Cola and Suuen supported by kinsmen and followers, would no doubt fight long and fiercely in defence of their liberties and possessions. No record however has come down to us from that stalwart age describing their resistance, there being no newspapers in those days to report warlike bravery or grievous wounds. We only know that Norman William was merciless in exacting abject submission, depriving those who had been spared in battle of their lands, and giving them to his own knights. Perhaps Cola died fighting, or sought refuge in the forest and thus became an outlaw, there being no further record of this Hon ley landowner or Thane. It is not my province to enter into a controversy in this history whether Castle Hill became a Norman stronghold after the Conquest, or that previously it had been held by Cola and Suuen as a Saxon fortress. Mr. R. Holmes an expert in early Yorkshire history states that Suuen did not dwell in this neighbourhood though holding lands in Honley, Meltham and Almondbury. These were given by Norman William to Ilbert-de-Lacy one of his favoured and most powerful Barons.
Suuen was the son of Alric the owner of Pontefract Castle, who was also deprived of his possessions in favour of Ilbert-de-Lacy. According to various authorities Suuen was not altogether reduced to penury. His descendants can be traced to the time of Charles I. as holding estates in different parts of Yorkshire, but not in this neighbourhood. This can be accounted for by the fact that Norman William took lands from those who refused to bend their necks to him, but allowed others to retain a certain part of their possessions if loyal subjects to his rule. This favour however was loaded with unjust restrictions. The Saxon Thanes held their lands only as tenants in Capite, that is, they had to pay rents and render certain kinds of service to their king or the more favoured Norman Baron.
Feudalism was in existence in Honley during the time of Cola and Suuen, but of a different nature from that introduced after the Conquest. A native dweller had no inclination to struggle against his Lord bred and born in the same place, and attached to each other by close ties. If “suite and service” had to be rendered, the vassal had the protection and support of his Lord in return. If he could not marry his daughter without consent, this was necessary in a rugged age when the sword had to rule, as a precaution against becoming united with his Lord’s enemies. The vassalage therefore accepted by the dwellers previous to the Conquest was voluntary on their part, but the Norman was hated, not only as an oppressor, but as a stranger.
No better idea of a Cola and Suuen, the characteristics of our neighbourhood, and existence of Norman Feudalism at this period can be gained than by reading the opening chapters of Sir Walter Scott’s “Ivanhoe,” in which he describes Cedric of Rotherwood dwelling near Sheffield.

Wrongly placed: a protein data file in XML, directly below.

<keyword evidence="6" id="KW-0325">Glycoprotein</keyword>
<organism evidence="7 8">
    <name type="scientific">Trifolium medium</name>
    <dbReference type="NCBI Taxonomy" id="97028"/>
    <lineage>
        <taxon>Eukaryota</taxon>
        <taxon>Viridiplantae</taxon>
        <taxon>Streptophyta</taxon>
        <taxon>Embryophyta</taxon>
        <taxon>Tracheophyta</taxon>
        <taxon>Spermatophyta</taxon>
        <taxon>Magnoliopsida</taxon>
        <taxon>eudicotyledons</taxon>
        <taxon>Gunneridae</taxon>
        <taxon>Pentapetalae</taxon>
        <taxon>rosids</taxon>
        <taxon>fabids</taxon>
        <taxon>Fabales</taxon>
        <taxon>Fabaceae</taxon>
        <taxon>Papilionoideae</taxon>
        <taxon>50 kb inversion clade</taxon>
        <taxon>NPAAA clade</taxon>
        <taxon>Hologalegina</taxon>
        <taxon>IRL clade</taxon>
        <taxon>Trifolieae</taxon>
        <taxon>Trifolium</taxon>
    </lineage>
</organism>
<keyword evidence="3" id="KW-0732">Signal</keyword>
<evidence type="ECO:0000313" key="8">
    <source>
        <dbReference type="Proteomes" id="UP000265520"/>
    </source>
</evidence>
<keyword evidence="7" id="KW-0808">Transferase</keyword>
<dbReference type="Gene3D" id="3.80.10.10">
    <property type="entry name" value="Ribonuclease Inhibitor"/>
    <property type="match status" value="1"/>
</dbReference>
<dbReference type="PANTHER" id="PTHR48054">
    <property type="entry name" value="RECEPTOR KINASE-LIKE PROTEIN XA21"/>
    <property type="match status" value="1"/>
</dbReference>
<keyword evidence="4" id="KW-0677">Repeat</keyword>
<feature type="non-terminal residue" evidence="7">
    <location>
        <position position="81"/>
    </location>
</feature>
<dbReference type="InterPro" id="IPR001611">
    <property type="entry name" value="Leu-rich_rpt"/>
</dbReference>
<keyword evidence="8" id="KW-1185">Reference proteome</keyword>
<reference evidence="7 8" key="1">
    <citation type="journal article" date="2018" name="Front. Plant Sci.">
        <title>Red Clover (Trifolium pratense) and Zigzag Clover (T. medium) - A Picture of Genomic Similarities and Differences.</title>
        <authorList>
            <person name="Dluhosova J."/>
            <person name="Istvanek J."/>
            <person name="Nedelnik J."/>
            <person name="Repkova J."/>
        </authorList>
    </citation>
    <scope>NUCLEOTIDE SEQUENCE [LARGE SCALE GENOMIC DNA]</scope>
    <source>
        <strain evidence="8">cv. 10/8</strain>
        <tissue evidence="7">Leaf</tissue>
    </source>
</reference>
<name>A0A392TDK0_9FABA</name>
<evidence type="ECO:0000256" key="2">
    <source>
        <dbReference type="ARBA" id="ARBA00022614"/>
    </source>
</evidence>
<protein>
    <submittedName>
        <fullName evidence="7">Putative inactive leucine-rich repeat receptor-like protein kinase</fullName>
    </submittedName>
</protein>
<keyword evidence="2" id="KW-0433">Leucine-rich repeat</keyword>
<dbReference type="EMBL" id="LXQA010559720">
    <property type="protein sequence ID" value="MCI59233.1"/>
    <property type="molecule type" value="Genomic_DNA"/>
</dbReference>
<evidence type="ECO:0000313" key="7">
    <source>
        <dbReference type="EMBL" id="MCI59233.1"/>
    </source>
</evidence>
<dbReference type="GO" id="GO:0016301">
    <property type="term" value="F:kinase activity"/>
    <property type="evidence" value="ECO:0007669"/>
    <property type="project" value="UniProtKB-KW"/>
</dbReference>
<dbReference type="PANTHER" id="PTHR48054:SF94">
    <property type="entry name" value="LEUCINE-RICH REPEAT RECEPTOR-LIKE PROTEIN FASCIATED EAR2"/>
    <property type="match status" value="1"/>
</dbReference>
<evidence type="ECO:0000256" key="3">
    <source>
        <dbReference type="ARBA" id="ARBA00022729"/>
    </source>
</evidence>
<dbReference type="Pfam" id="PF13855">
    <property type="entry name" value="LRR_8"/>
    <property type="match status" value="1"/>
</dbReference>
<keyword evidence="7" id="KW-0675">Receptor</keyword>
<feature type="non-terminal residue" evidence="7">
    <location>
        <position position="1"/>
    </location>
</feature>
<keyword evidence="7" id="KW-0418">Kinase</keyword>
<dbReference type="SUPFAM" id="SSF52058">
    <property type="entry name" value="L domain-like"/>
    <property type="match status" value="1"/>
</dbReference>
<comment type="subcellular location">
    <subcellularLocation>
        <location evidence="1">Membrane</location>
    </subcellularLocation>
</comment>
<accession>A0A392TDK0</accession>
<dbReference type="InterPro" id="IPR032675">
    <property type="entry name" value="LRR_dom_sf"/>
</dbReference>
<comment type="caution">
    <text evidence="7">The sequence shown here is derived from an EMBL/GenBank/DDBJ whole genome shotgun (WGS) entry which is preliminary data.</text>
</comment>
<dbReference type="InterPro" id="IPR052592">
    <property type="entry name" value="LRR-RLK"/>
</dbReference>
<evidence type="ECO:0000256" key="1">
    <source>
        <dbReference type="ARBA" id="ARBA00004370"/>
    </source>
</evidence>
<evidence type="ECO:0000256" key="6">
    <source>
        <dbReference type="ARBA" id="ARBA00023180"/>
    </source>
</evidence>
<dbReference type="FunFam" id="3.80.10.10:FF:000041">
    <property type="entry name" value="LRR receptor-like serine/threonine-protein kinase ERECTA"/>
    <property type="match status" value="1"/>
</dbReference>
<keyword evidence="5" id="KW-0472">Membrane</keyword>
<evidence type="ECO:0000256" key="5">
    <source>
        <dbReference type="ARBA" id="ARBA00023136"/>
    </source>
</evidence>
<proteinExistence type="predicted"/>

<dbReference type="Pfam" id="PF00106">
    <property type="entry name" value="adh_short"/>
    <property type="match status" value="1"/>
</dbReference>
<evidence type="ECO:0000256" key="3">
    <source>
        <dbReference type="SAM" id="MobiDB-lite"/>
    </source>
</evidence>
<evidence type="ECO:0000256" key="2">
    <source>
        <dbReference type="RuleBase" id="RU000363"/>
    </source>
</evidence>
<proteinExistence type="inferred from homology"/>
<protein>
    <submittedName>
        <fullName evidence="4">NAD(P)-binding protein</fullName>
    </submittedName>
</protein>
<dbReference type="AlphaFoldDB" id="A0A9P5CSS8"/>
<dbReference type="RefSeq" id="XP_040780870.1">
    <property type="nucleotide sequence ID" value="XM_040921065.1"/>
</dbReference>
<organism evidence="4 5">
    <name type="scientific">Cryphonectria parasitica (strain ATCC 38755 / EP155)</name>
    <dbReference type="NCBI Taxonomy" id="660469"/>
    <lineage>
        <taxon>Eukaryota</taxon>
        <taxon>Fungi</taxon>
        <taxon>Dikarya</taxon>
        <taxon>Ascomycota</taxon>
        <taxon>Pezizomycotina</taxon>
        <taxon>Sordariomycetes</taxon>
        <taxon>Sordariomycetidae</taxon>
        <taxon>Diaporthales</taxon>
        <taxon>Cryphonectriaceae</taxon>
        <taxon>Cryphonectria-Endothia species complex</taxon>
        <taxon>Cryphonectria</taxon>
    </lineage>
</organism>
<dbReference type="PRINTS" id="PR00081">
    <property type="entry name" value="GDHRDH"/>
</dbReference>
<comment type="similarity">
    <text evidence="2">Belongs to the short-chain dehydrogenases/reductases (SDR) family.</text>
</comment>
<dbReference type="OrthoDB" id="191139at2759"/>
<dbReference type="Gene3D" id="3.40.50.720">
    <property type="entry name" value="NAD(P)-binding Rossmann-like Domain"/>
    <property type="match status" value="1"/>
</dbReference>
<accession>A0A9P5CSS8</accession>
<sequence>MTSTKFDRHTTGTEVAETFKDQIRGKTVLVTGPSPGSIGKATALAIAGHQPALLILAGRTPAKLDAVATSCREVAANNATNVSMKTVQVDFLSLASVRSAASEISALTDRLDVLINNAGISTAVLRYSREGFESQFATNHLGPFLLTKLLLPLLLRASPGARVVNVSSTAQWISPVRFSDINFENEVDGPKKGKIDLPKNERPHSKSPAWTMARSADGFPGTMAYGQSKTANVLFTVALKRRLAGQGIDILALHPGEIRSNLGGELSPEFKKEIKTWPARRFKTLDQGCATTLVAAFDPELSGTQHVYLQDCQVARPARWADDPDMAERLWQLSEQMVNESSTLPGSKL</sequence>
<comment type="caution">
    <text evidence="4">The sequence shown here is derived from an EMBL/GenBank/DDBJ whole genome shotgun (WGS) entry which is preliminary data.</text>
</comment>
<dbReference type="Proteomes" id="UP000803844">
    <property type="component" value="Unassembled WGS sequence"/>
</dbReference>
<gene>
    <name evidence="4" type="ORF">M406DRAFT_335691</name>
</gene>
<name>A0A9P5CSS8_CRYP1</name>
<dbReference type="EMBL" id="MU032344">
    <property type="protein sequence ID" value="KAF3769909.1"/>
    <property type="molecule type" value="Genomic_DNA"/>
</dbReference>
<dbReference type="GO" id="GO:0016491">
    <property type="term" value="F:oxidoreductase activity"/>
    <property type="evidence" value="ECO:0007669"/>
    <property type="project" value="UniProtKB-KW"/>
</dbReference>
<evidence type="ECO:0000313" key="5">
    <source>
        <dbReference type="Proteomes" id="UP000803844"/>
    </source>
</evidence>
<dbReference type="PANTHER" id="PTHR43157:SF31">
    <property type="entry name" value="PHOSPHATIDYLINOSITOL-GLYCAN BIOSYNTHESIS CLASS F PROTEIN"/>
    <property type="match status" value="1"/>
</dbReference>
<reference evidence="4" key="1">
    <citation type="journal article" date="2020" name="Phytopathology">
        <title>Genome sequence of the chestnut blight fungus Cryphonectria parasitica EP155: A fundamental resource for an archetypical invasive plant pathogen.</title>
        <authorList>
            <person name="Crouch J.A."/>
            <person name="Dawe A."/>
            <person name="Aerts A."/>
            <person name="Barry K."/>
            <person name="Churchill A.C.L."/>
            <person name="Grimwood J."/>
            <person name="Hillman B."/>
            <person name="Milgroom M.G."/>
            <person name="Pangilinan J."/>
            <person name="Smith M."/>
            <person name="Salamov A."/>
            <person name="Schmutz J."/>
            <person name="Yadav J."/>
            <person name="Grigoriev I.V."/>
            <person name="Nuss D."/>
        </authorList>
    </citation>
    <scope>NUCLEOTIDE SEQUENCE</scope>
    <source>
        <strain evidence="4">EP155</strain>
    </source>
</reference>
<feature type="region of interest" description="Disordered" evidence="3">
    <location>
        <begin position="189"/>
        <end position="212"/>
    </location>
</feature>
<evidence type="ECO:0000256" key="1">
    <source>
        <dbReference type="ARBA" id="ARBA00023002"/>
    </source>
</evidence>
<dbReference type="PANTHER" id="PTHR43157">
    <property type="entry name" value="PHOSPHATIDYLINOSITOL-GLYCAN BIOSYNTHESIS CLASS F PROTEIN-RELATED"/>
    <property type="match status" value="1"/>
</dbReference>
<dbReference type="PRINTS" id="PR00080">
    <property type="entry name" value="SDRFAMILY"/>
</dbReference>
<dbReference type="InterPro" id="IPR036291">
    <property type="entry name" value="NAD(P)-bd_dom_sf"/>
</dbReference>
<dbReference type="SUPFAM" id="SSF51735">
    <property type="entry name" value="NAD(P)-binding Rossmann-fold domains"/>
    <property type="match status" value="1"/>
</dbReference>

From the time of the Conquest the track of years now leads us on to the days of Edward II., when Honley is again mentioned in the person of its Lord. During these three hundred years much conflict had again been raging. Crown had struggled against Church — Church against Crown — and powerful Barons had wrested their Magna Charta from a reluctant king; thus winning English liberty.
In an old deed dated 1315, it appears that Thomas Planta-genet Earl of Lancaster the grandson of Henry III., was Lord of the Manors of Huddersfield, Almondbury, Meltham and Holme ; these estates coming to him on account of his marriage with Alice, the heiress of the great house of De Lacy. Amongst the names who were giving him rents and services was that of Richard Waley, Lord of Honley, the word Lord having been substituted for that of Thane under Norman rule. Forced since the Conquest to render service to the Norman Barons in whatever rash expedition they undertook, there was no other alternative for Richard Waley but to support the Earl of Lancaster in his claim to the crown against Edward II. As the defeated side always fared badly in those days, the Earl was beheaded in his own Castle at Pontefract, which had previously been taken from Alric, the father of Suuen and given to Ilbert-de-Lacy. The life of Richard Waley only was spared by paying a heavy ransom, and giving bond under his own seal, that he would submit himself to the king’s will; and henceforth be a faithful and obedient servant. The Lord of Honley was fined 2,000 marks, and all his lands confiscated. The English mark was worth about 13/4 at this period. This sum represented much more in value than at present, so that the fine was a large sum of money. There is no further record of Richard Waley, for the Lord of Honley would not only be penniless, but landless; and the “landless man” was a term which held bitter meaning.
We next find that in 1344, the Wallis family of Burg Wallis were Lords of Honley for a short period. Its value was forty shillings, and size two miles long, and a mile and a-half broad. The Stapyltons followed the Wallis family in possession, and held the Manor until the reign of Queen Elizabeth.
We obtained our earliest glimpse of Honley from Domesday Book, and now comes the first mention of the Woollen industry which would then take root, and has since flourished in the neighbourhood. (The history of the staple trade of the district will be found under its own Chapter). At this time there are not only records of a corn-mill, but also a “walk” or fulling-mill, at Honley and Steps. Both places retain their names in memory of the ancient mills which once stood upon the ground, viz: Steps Mill and Honley Mill. At this period, I have no trace of names of tenants of these Mills, or the value of rents paid until 200 years later. The present name of Lord’s Mill is suggestive also of those Feudal days, when free-holder and tenant were forced to grind corn and mill their cloth at the Lord’s Mill.